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Can Fat Be Used To Synthesize Glucose?

How The Body Uses Carbohydrates, Proteins, And Fats

How The Body Uses Carbohydrates, Proteins, And Fats

How the Body Uses Carbohydrates, Proteins, and Fats The human body is remarkably adept at making do with whatever type of food is available. Our ability to survive on a variety of diets has been a vital adaptation for a species that evolved under conditions where food sources were scarce and unpredictable. Imagine if you had to depend on successfully hunting a woolly mammoth or stumbling upon a berry bush for sustenance! Today, calories are mostly cheap and plentifulperhaps too much so. Understanding what the basic macronutrients have to offer can help us make better choices when it comes to our own diets. From the moment a bite of food enters the mouth, each morsel of nutrition within starts to be broken down for use by the body. So begins the process of metabolism, the series of chemical reactions that transform food into components that can be used for the body's basic processes. Proteins, carbohydrates , and fats move along intersecting sets of metabolic pathways that are unique to each major nutrient. Fundamentallyif all three nutrients are abundant in the dietcarbohydrates and fats will be used primarily for energy while proteins provide the raw materials for making hormones, muscle, and other essential biological equipment. Proteins in food are broken down into pieces (called amino acids) that are then used to build new proteins with specific functions, such as catalyzing chemical reactions, facilitating communication between different cells, or transporting biological molecules from here to there. When there is a shortage of fats or carbohydrates, proteins can also yield energy. Fats typically provide more than half of the body's energy needs. Fat from food is broken down into fatty acids, which can travel in the blood and be captured by hungry cells. Fatty aci Continue reading >>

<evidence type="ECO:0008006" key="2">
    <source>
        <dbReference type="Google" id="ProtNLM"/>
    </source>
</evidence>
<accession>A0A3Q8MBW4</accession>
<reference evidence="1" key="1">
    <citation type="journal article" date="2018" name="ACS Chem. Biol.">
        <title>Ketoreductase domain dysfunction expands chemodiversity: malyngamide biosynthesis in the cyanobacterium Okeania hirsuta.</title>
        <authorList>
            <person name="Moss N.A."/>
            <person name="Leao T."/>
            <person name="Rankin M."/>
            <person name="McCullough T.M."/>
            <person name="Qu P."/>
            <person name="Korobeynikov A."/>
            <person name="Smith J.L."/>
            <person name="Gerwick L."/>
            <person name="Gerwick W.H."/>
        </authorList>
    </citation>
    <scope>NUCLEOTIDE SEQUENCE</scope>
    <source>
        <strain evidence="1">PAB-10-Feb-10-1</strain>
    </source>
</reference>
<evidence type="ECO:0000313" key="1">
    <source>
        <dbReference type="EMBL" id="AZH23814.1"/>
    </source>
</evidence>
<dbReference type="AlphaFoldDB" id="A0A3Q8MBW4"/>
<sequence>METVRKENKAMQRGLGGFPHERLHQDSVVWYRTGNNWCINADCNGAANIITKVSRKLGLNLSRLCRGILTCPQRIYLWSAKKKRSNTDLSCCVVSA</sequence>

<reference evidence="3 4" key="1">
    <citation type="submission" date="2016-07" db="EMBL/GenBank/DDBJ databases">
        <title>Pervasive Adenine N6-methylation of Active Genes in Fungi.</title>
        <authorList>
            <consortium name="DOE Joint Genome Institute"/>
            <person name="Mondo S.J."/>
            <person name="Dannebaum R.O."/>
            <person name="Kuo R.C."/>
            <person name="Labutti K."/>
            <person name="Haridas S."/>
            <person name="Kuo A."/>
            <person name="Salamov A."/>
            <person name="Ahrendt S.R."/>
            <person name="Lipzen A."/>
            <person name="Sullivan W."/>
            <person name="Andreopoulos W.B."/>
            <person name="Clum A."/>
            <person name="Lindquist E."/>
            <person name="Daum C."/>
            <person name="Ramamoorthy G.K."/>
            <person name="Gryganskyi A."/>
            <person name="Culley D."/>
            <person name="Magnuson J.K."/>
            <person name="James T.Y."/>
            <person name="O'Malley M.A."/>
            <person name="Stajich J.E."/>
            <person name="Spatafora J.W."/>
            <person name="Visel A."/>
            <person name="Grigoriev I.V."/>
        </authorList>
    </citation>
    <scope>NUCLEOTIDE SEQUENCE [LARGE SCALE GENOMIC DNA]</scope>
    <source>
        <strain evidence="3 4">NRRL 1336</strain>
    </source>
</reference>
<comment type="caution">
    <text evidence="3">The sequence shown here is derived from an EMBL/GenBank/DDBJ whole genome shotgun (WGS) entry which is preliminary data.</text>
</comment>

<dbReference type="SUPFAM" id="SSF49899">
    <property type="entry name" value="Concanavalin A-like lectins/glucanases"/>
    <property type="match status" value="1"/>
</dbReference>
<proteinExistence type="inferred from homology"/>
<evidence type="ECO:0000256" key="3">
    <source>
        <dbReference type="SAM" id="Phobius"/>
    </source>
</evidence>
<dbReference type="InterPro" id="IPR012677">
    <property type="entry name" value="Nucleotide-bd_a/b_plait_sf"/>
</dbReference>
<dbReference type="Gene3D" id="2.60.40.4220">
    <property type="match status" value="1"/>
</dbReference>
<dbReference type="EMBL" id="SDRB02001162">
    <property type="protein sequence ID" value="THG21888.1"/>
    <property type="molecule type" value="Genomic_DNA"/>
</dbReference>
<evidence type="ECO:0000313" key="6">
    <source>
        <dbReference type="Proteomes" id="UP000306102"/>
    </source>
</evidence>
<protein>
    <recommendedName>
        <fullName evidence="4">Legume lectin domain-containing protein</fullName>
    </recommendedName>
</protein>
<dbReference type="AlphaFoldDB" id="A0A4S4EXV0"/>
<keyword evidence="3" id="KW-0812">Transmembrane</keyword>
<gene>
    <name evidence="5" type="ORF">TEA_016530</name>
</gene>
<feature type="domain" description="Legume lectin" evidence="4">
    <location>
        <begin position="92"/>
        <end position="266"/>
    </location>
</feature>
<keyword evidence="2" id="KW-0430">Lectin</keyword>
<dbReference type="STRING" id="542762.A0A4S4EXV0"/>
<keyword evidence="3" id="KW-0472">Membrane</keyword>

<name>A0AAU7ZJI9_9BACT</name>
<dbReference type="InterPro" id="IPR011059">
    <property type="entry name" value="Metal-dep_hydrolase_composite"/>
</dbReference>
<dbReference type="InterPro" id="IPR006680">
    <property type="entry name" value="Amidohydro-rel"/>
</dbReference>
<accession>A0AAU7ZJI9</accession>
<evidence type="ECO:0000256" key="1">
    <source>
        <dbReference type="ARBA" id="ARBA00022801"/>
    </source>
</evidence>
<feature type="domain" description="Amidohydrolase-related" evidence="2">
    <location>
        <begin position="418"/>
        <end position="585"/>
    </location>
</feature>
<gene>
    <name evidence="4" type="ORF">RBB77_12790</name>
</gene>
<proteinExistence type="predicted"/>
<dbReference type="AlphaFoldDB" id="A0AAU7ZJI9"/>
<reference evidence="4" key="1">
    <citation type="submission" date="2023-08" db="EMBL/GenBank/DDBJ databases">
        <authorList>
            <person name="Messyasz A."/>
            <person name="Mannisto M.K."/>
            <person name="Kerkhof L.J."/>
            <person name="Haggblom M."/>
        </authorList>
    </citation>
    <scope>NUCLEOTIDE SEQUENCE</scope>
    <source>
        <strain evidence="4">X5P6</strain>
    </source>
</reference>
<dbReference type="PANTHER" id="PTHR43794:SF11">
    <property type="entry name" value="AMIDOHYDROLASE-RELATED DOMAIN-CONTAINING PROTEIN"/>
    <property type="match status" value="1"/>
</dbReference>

Multiple Choice Quiz 1

Multiple Choice Quiz 1